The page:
Revelation: A Work in Progress

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The Book of Mormon prophet Jarom taught about revelation: “And there are many among us [the Nephites] who have many revelations, for they are not all stiffnecked. And as many as are not stiffnecked and have faith, have communion with the Holy Spirit, which maketh manifest unto the children of men, according to their faith.” (Jarom 1:4)

Communion is not a word we use much in The Church of Jesus Christ of Latter-day Saints. It is a term used by many other Christian churches for the sacrament. It has broader meaning than partaking of bread and wine. Communion comes from a Latin word meaning common, as in shared. Communion can thus mean sharing intimate thoughts and feelings. Repeating again from Jarom: “As many as are not stiffnecked and have faith, have communion with the Holy Spirit”. Faith and humility lead to close associations with the Holy Spirit and with our Heavenly Father. Communion is us sharing thoughts and feelings with Them but also having Their thoughts and feelings shared with us as revelation and inspiration. Communion is a conversation between individuals who know each other well. This is the process of revelation – conversation with Divinity.

Today I address the nature of revelation. Within broader Christianity, the major and in many instances, the only source of revelation is the Bible. As as result, many people view the scriptures as a fixed process and a fixed result. Thus spake Jehovah through His mouthpiece Moses or Elijah. Thus spoke Peter. This view results in scripture dictated by God as whole and complete. From “In the beginning God created the heaven and the earth” (Genesis 1:1) to “The grace of our Lord Jesus Christ be with you all. Amen.” (Revelation 22:21) covers the complete, fixed scriptural canon. This is an incorrect, if understandable, view of scripture. At the time of Jospeh Smith it was the dominant view of scripture. Over time, maybe in part because of the teachings of The Church of Jesus Christ of Latter-day Saints, this view of scripture and revelation as a fixed process has weakened but it is still prevalent.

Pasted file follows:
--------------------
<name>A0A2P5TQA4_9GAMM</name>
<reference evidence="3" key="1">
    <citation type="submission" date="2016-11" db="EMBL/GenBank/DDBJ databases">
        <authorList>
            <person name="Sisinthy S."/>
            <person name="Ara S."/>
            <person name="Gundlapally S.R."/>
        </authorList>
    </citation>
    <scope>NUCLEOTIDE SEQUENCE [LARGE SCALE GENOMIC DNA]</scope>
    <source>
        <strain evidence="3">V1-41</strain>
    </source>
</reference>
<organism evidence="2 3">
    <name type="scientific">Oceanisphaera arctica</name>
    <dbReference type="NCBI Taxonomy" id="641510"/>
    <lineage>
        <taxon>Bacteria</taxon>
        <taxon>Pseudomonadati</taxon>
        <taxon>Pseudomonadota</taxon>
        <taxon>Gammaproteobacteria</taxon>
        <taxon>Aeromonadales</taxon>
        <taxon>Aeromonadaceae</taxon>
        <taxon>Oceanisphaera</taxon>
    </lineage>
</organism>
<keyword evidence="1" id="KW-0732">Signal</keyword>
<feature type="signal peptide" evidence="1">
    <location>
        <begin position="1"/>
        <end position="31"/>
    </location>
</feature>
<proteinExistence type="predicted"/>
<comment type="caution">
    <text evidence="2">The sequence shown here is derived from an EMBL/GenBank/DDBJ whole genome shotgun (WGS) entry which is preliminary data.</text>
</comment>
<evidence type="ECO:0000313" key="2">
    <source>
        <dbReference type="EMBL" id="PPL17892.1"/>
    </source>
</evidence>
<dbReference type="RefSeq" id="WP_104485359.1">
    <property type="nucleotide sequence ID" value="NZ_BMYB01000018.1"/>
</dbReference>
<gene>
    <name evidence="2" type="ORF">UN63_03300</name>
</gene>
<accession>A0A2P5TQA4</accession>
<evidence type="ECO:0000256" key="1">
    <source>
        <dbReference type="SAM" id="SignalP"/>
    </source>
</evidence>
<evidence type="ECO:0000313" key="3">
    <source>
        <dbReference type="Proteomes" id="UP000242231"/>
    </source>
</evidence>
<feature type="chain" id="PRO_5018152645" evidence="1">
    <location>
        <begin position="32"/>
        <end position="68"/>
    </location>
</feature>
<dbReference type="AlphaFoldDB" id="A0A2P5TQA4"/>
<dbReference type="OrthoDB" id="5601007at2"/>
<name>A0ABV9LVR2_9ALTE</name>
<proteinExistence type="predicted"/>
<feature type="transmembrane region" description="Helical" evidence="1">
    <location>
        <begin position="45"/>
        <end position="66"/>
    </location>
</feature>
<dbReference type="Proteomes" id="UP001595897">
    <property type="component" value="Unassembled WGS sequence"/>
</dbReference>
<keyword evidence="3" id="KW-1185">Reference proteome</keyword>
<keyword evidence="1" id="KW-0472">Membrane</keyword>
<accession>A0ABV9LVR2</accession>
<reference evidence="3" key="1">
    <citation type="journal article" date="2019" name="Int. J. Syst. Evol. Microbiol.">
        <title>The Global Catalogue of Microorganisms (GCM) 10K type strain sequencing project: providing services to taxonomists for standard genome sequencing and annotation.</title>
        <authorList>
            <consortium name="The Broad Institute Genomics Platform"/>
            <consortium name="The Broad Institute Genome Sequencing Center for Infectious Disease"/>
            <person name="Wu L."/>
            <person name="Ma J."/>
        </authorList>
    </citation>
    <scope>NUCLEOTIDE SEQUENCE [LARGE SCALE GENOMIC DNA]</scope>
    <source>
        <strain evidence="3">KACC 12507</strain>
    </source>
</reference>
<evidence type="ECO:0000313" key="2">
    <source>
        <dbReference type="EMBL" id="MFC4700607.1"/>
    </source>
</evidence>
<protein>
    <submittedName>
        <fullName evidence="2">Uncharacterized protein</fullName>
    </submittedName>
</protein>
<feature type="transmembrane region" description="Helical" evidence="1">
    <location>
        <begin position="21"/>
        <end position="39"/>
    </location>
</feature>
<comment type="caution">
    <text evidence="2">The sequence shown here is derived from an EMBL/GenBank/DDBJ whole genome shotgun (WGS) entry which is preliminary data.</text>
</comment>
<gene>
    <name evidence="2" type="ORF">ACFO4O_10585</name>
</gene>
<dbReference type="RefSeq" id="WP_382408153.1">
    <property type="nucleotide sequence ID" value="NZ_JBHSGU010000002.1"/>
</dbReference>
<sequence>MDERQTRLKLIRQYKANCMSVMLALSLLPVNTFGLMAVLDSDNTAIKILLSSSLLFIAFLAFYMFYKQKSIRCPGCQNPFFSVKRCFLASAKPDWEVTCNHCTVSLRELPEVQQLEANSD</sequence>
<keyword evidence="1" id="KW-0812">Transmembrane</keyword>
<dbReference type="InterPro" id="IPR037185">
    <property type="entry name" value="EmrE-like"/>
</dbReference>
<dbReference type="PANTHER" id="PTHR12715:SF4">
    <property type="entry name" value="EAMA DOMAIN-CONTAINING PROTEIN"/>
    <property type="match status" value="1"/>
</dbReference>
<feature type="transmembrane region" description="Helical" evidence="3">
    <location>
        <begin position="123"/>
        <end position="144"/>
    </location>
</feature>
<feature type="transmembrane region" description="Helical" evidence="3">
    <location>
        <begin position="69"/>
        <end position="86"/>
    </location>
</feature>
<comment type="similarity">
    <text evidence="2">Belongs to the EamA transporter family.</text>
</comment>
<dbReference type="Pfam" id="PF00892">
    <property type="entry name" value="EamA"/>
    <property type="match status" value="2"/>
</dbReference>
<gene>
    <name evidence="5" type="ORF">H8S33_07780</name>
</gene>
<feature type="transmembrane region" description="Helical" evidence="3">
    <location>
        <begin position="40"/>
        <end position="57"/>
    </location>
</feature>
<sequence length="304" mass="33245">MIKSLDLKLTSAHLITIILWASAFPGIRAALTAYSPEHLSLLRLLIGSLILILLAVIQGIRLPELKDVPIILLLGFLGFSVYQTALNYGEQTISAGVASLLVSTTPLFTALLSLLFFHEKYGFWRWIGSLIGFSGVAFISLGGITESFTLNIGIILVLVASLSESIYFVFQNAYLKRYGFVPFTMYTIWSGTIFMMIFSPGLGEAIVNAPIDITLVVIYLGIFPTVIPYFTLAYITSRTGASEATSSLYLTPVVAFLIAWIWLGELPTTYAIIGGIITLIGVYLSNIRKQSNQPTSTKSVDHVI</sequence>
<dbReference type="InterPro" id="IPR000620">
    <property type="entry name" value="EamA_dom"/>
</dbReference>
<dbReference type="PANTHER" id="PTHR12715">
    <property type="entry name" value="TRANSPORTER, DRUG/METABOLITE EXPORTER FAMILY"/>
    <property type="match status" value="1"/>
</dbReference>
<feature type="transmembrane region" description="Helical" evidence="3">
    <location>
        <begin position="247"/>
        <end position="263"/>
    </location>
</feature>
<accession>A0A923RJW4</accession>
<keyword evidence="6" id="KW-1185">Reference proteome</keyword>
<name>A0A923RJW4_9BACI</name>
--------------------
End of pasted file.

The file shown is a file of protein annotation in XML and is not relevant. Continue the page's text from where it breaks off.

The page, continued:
We have the Book of Mormon and teachings of modern prophets to help us understand a different process of revelation. The Book of Mormon came to us in its current form through the work of many different people both ancient and modern. Much of the work anciently was done by a prophet named Mormon, hence the title we use for the book – The Book of Mormon: Another Testament of Jesus Christ. Mormon served as abridger and editor of sacred and secular records that were kept by prophets and other individuals over the years. As inspired, he selected passages that told of the history of small groups of people in the Americas but more importantly, Mormon selected words of prophets that taught the gospel of Jesus Christ.

Mormon compiled and edited the Book of Mormon while watching the end of his civilization – most of his people had either been killed in wars or had turned from following the statutes of God and joined with their enemies. Before he finished the record, Mormon was killed in battle, leaving his son Moroni as caretaker over the sacred records and the finisher of the Book of Mormon. Moroni was a faithful steward, burying the book in a stone box in what would later be upstate New York. The plates Moroni buried in the ground were made of gold, which does not easily corrode or corrupt. Mormon and others engraved words with great difficulty (see Jacob 4:1) so they chose words judiciously. Space was also limited so what Mormon included was what he thought most important. He chose teachings to help those who read the book draw nearer to Christ.

What we have as the current start of the Book of Mormon was not Mormon’s selected start of the book. 116 additional translated manuscript pages existed but they were lost when Martin Harris, who helped Joseph Smith with the translation of the Book of Mormon, convinced Joseph to let him take the manuscript home so he could show his wife. Martin’s wife was was upset at the work Martin was doing with Joseph and wanted to see some evidence of its value. Even though part of the Book of Mormon manuscript disappeared, God, in foresight, inspired Mormon to include writings by Nephi and a few others that covered the same timeframe. The previously translated portion was not translated again. Mormon wrote why he included plates duplicating part of the Book of Mormon story:

“And now, I speak somewhat concerning that which I have written; for after I had made an abridgment from the plates of Nephi, down to the reign of this king Benjamin…I searched among the records which had been delivered into my hands, and I found these plates, which contained this small account of the prophets, from Jacob down to the reign of this king Benjamin, and also many of the words of Nephi.” (Words of Mormon 1:3).

Mormon made all his abridgments and then discovered the “small plates of Nephi” that included some history but focused mainly on sacred things (particularly on Jesus Christ). Mormon didn’t know why he included them other than the Lord revealed to him they should be included.